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How Casinos Have Evolved


Casinos have evolved from their early days as simple gambling halls. Today’s casinos include a wide range of amenities to attract gamblers and non-gamblers alike. They offer restaurants, hotel rooms and stage shows in addition to the traditional tables and slot machines. Some even feature sports betting facilities. Despite all this, gambling remains the main attraction for most people who visit them.

While gambling has probably existed since the beginning of recorded history, with primitive protodice and carved six-sided dice found in archaeological sites, it didn’t become a widespread hobby until the 16th century, when the craze for baccarat, chemin de fer, blackjack and trente et quarante swept Europe. During this time, aristocrats and wealthy Italian families would hold private parties at venues called ridotti (small clubhouses). These were not technically casinos, but they became the place where most people found a variety of ways to gamble under one roof.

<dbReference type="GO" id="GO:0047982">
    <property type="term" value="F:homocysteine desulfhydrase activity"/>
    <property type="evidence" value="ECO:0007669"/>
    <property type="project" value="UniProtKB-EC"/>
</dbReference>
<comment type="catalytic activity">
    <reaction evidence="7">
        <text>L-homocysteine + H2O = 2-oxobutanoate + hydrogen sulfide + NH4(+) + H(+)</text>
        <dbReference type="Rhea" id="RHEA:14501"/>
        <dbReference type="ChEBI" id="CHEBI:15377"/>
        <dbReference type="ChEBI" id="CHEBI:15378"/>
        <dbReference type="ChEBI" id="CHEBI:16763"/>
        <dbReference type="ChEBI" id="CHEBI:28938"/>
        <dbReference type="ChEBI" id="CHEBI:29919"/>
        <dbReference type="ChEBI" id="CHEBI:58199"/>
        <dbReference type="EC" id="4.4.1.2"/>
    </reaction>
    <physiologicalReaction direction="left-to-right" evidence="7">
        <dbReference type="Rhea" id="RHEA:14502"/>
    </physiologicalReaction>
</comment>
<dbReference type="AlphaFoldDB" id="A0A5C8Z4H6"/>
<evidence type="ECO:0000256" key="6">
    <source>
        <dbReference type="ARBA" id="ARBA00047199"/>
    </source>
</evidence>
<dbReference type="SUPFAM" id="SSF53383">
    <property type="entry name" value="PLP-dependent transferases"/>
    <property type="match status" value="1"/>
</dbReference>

Gambling in the United States began to grow rapidly after the 1970s, when American Indian reservations and other land-based gambling operations began to open on a number of states that had banned the practice. Atlantic City, New Jersey, became a popular destination for people from across the country and the world, and the popularity of the casinos spread from there.

Something about the presence of large amounts of money seems to encourage people to cheat, bribe and scam their way into winning a jackpot. That is why casinos invest a great deal of time and effort in security. Elaborate surveillance systems include cameras on catwalks in the ceiling that allow security workers to look down directly, through one-way glass, on the tables and slot machines.